4 out of 4 stars
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Plot, character, point of view, and dialogue are all essential in literary fiction. But is this all about creating a story? and what does any of the above mean? William H. Coles in his book Creating literary Stories: A Fiction Writer's Guide seeks to answer that question. In a book of not up to 150 pages made up of two parts, Book One and Book Two, the author guides the reader in every possible aspect in writing literary fiction. Book one which is all about the literary story in fiction starts off with defining major terms related to fiction writing like structure, literary, fiction, theme, characterization and plot It moves on to detailing aspects of writing such as characterization, narration and the different POV's, dialogue, conflict, humor, writing in scene and so much more. Book one is basically all about understanding the various elements of writing and how they can either make or destroy a story.
Book two on the other hand teaches the reader how to create a successful literary fiction. The author concludes the book with an appendix with amazing questions every writer should ask him or herself when writing a story.
This book was a real eye-opener for me as I discovered how little I actually knew about writing fiction. It is a book filled with so much useful information written in an entertaining manner that held my attention even more than a fictional novel. The author used examples throughout the book to explain the various concepts. For example, he used the story of The Little Red Riding Hood to explain the role of character-based stories. This method of teaching was constant throughout the book which made it so much easier to comprehend all the lessons in the book while making it more entertaining. The book is generally easy to read with such flow and cohesion that made it both educative and entertaining.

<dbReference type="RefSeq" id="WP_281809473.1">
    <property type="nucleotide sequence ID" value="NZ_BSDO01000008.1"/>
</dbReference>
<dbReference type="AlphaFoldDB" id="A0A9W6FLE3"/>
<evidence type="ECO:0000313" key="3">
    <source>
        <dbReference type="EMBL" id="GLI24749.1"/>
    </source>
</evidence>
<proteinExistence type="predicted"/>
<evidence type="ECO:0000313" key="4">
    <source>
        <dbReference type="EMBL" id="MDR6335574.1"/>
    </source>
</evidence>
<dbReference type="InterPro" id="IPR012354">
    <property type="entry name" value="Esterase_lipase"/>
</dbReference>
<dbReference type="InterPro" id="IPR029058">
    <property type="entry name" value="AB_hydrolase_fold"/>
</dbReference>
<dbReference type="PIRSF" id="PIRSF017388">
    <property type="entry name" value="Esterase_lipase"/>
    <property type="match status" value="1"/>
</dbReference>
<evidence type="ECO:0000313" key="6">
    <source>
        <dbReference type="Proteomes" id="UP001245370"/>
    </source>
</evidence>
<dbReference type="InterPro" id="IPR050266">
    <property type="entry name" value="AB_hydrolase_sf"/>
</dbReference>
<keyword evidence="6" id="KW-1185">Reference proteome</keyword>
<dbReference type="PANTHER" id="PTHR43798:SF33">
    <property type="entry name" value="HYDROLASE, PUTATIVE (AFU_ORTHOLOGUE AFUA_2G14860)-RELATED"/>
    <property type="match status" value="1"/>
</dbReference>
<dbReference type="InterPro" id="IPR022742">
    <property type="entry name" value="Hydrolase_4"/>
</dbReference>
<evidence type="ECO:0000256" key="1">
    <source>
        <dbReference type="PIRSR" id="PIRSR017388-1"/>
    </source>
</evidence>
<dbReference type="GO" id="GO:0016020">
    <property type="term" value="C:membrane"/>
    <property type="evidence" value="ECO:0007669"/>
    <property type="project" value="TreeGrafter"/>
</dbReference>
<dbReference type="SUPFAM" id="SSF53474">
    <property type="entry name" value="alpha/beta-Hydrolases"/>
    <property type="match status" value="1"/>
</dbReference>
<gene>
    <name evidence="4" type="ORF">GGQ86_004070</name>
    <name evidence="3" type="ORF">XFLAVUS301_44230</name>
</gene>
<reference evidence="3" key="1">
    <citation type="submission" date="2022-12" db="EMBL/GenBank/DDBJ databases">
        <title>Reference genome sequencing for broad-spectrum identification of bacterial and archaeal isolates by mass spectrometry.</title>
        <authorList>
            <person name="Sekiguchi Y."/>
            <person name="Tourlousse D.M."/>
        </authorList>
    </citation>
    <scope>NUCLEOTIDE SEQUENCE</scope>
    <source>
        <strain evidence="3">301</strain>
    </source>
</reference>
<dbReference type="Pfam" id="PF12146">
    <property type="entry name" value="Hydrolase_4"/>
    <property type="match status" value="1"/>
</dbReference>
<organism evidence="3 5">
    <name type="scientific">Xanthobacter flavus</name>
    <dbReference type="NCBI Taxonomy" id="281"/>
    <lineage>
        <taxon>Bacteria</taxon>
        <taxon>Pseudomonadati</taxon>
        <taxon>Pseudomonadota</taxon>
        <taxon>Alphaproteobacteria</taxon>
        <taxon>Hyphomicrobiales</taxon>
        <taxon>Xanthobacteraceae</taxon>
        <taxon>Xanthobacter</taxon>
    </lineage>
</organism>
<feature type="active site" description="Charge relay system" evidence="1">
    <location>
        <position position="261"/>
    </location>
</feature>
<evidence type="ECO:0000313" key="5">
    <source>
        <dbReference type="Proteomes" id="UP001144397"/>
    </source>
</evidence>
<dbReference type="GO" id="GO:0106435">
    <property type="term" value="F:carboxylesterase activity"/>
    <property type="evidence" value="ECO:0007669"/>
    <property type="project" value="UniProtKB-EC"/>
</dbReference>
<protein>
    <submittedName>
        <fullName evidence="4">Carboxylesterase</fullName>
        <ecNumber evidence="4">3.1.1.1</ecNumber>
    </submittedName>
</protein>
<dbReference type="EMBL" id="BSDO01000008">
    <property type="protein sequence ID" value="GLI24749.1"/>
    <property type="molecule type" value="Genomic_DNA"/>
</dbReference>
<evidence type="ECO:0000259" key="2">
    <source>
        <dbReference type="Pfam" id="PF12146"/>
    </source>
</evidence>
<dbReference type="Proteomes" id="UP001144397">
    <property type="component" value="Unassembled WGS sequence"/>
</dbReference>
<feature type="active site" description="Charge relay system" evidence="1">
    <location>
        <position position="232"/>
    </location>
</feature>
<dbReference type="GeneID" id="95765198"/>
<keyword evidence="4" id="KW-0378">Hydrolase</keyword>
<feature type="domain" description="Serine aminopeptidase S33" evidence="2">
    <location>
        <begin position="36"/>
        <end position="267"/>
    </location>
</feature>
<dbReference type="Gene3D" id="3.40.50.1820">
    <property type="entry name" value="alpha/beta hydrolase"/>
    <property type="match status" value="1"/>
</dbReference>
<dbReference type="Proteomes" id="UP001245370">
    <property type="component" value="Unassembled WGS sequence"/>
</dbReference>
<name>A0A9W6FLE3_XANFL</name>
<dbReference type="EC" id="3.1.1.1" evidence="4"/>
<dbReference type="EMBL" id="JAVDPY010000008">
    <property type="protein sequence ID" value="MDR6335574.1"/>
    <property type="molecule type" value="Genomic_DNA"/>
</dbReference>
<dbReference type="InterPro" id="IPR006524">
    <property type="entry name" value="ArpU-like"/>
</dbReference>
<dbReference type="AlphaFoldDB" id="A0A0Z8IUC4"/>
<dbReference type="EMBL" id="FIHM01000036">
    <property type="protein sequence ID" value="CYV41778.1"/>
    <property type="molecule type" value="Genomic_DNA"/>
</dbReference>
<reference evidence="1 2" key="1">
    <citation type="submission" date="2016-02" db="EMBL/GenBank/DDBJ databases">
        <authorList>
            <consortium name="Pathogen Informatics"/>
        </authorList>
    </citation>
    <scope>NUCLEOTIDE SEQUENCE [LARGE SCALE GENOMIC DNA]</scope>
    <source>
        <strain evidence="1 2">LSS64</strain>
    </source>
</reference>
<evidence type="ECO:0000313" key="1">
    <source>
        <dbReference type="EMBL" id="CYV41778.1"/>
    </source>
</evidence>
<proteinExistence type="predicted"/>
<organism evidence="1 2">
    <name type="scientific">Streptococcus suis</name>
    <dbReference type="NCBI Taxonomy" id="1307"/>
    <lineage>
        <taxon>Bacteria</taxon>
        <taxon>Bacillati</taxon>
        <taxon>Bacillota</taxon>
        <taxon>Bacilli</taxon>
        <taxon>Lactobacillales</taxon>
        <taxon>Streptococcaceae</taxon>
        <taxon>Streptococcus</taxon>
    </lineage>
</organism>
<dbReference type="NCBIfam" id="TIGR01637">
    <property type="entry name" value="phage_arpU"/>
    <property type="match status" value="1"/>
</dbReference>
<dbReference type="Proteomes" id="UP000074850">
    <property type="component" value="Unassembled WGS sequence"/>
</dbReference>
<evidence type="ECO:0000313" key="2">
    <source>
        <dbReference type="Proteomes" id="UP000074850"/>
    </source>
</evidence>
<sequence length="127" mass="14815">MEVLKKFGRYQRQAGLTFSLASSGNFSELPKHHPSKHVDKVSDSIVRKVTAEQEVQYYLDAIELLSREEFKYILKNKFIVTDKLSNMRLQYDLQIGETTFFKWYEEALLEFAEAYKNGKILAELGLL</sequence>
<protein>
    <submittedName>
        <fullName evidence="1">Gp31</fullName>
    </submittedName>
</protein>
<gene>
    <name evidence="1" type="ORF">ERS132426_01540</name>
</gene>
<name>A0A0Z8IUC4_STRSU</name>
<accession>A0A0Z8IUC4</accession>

I always thought of becoming a writer and this book has not only motivated me to start my book but has also given me so many tips on making it a bestseller. The book discusses the differences between the various types of POVs, listing their advantages and disadvantages, and also when which is needed. Embarrassingly enough, I also found out through the author that there is actually a difference between literary fiction and genre fiction and how necessary a narrator is in a book. In all honesty, there was so much I didn't know about writing although I believed I did. I'm glad I came across this book that sheds so much light on my obliviousness to writing fiction.
I rate this book 4 out of 4 . The book is perfectly written and professionally edited that adds to its many advantages. I recommend this book to anyone with an interest in writing fiction and I think it will benefit both experienced and amateur writers. I'm sure to read this masterpiece over and over until I internalize its teachings. I also believe that schools should use this book as a textbook for creative writing classes to greatly reduce writing fails.
Creating Literary Stories: A Fiction Writer's Guide
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